In my psychotherapy practice, I see clients who apologize for the space they take up by endlessly striving to be smaller despite the damaging effects. My heart hurts for them when they apologize for their tears, “I’m so sorry, I should be over this by now. I don’t even know why I’m crying.”
I get curious with them, "Who gave you the message your feelings were too much and needed to be suppressed and shoved down into a deep cavity??” Often our early training is to smile, be pleasant and cooperative, to stay in the good graces of the people we love. A client once told me that if she’s “good” she decreases the chance of people leaving her, much like her dad did when she was a child.
What if we were willing to catch ourselves the next time we apologize and ask, “Am I really sorry? And if so, what am I sorry for exactly?” If the apology is warranted, fantastic, but if it’s for being you, for having feelings, for taking up space, for protecting yourself, and having boundaries, then retract the apology.
For those of us who’ve struggled with an eating disorder, our desire to please and seek approval is off the charts. We exhaust ourselves in a futile attempt to keep everyone happy, never willing to disappoint anyone out of fear. Well guess what, that’s an impossible task and comes with a high price. I’m urging you to be in the work of being nonapologetic, and viewing this stance as being a badass in the world, not a failure.
The hard part when we stop apologizing, when we set limits, when we say no, is that it requires us to sit in the discomfort that we’ve avoided for so long. This is risky business, no doubt! “But what if they won’t like me anymore? What if they’ll be mad at me? What if I lose the relationship?”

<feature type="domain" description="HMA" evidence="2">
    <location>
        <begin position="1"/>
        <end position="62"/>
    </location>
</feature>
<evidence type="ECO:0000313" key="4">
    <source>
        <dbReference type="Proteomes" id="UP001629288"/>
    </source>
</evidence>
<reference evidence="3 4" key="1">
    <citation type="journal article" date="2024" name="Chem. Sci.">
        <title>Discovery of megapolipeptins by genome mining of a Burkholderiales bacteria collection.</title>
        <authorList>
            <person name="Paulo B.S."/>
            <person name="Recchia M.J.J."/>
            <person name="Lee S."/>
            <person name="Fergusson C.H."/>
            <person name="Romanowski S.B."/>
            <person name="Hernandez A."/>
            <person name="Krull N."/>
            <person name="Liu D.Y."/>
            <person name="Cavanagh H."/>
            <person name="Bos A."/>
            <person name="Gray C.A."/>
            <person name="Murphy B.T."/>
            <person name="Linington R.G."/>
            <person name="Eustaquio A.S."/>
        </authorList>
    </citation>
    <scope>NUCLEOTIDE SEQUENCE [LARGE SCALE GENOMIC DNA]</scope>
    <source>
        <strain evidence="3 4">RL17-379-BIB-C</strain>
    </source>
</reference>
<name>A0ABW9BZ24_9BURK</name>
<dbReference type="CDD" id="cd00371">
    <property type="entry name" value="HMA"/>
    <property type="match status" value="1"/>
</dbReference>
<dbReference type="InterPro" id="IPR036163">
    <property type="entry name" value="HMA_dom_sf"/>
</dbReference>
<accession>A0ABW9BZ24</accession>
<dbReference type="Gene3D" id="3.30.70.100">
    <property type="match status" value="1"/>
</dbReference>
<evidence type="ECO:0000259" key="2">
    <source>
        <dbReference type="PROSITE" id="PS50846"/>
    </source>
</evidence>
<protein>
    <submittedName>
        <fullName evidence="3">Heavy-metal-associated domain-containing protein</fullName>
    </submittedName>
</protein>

I once heard one of my favorite author’s, Elizabeth Gilbert, say that the very thing we fear about saying no may come true. People might in fact, not like you anymore, and guess what, that’s compelling information; that means we were only liked by them if we were doing what they wanted. Screw that! But your people, the people that love and respect you, will say, “That sucks, but I totally get it. Good for you for knowing your limits.” And if they’re really honest, they’ll tell you that they admire you for being bold enough to say no.
So, my people pleasing clan, let’s unite in the mission to ban apologies unless we believe they're warranted. Let’s own our feelings, limits, and truths. Each day as I creep up on my fortieth birthday (how the hell did that happen?) I’m establishing deeper roots in this practice. I'm clearer now that I can't please my children, husband, extended family, friends, neighbors, and every person who wants a piece of me from the outside world all the time, unless of course, I want to lose my mind and end up in a psych ward with a major episode of PPD (People Pleasing Depletion). I’m ok with not mastering this skill and have even cozied up to the idea that I have a lifetime to work on it.
Let me know what’s up for you! Are you a chronic apologizer? Are you willing to lay it down? Share your comments below…I’m cheering you on!